Few LEMSAs implemented specific protocols allowing patients to refuse transport after naloxone. While emerging data from the prehospital setting indicates patients who sign out against medical advice following naloxone reversal have low mortality as a result of rebound toxicity,21-24 these studies were mostly limited to heroin and morphine overdose Little to no data exists on high-potency opioids (fentanyl and its analogs) or long-acting opioids. Current literature suggests an observation period of at least one hour following reversal of opioid overdose with naloxone in the ED.25,26 Given the rise in overdose deaths from high-potency opioids,27,28 some groups have recommended longer observation periods, up to six hours.29
The question of how to safely and ethically care for these patients is a complex one. Medically, further studies are needed to continue to evaluate the safety of patient release after naloxone administration in the setting of increasing use of high-potency synthetic opioids. Ethically, we must balance the medical prerogative of autonomy with that of non-malfeasance. We must allow those patients to determine their own medical care, while simultaneously evaluating whether or not administration of naloxone and subsequent release is consistent with the medical principle “first, do no harm.” Furthermore, non-transport of patients after naloxone administration could represent a lost opportunity to provide therapy and counseling in the ED.
Available data suggests that efforts aimed at increasing community access to naloxone decrease mortality from opioid overdose.30-34 In their guidelines on community management of opioid overdose, the World Health Organization issued a strong recommendation to distribute naloxone to individuals likely to witness an opioid overdose.35 Across the country, naloxone distribution programs are expanding in number and scope.36 EMS providers frequently encounter individuals at high risk for repeat overdose and individuals who are likely to witness an overdose.20,37 Despite this, only 9% of California LEMSAs oversee a naloxone distribution program. Further, only 64% were aware of public health outreach or harm reduction programs within their jurisdictions, and less than half of the LEMSA medical directors surveyed were aware of BRIDGE programs to connect patients with MAT centers. This demonstrates the disconnect between awareness and action and shows a potential growth area for LEMSAs to more fully address the public health burden. The development of EMS “leave behind” naloxone programs is an emerging strategy38-40 for stakeholders seeking to exploit this previously missed opportunity to intervene at the site of an overdose.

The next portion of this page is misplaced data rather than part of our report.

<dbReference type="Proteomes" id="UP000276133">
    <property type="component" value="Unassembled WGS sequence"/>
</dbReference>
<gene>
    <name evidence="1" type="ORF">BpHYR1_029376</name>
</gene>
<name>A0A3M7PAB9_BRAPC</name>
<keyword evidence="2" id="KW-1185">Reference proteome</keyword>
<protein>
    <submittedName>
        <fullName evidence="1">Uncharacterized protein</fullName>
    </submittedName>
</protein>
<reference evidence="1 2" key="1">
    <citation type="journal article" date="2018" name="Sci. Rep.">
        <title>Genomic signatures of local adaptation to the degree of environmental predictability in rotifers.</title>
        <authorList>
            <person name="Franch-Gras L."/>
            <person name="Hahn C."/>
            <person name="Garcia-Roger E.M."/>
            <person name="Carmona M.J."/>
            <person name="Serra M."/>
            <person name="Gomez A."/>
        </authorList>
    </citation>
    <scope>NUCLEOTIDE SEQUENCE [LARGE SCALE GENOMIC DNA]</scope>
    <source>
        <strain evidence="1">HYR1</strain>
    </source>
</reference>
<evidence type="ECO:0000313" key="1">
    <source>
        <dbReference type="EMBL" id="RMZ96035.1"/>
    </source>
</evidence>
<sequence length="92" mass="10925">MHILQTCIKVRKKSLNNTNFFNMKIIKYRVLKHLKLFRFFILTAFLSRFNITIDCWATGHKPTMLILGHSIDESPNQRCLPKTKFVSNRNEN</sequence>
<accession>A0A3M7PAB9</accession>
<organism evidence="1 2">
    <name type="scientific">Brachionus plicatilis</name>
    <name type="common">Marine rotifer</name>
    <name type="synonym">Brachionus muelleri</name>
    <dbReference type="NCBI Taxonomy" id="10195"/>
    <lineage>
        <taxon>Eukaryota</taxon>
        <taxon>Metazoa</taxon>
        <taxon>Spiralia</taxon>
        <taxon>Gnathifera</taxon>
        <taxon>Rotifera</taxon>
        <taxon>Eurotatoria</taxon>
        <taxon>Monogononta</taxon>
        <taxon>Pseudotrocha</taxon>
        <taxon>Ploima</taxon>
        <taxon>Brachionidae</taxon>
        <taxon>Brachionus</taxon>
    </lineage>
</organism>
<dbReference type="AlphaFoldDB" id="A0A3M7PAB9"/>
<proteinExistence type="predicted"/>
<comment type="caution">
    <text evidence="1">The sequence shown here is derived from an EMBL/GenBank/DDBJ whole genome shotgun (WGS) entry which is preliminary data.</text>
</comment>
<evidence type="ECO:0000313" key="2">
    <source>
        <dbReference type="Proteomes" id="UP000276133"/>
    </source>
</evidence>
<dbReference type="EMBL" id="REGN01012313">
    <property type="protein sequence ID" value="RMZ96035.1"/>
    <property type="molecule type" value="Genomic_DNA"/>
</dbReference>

This study is limited in scope to examining EMS system protocols in only one state, California. Therefore, its findings may not be generalizable to trends or experiences in addressing opioid-related issues in other geographic settings. Additionally, as a survey based-study, the findings are limited to exploring approaches of EMS medical directors and protocols rather than examining outcome data for opioid-related EMS calls between LEMSAs. This study does not attempt to compare prehospital practices or outcomes with those described in hospital and clinic settings.
Significant variation exists throughout the state in prehospital response to patients with opioid use disorder. The responses indicate an awareness of some harm-reduction principles for acute overdose (such as law enforcement naloxone), but little initiation of EMS-led programs such as naloxone distribution to the community sites or linkage with MAT programs. We hope that this study will prove useful to medical directors in California and throughout the US as they continue their efforts to respond appropriately and effectively to opioid use disorder.
Section Editor: Erik Anderson, MD
Full text available through open access at http://escholarship.org/uc/uciem_westjem
Address for Correspondence: Nancy K. Glober, MD, Indiana University, Department of Emergency Medicine, 720 Eskenazi Ave, Indianapolis, Indiana, 46202. Email: firstname.lastname@example.org. 5 / 2020; 21:671 – 676
Submission history: Revision received September 12, 2019; Submitted November 19, 2019; Accepted December 8, 2019
Conflicts of Interest: By the WestJEM article submission agreement, all authors are required to disclose all affiliations, funding sources and financial or management relationships that could be perceived as potential sources of bias. No author has professional or financial relationships with any companies that are relevant to this study. There are no conflicts of interest or sources of funding to declare.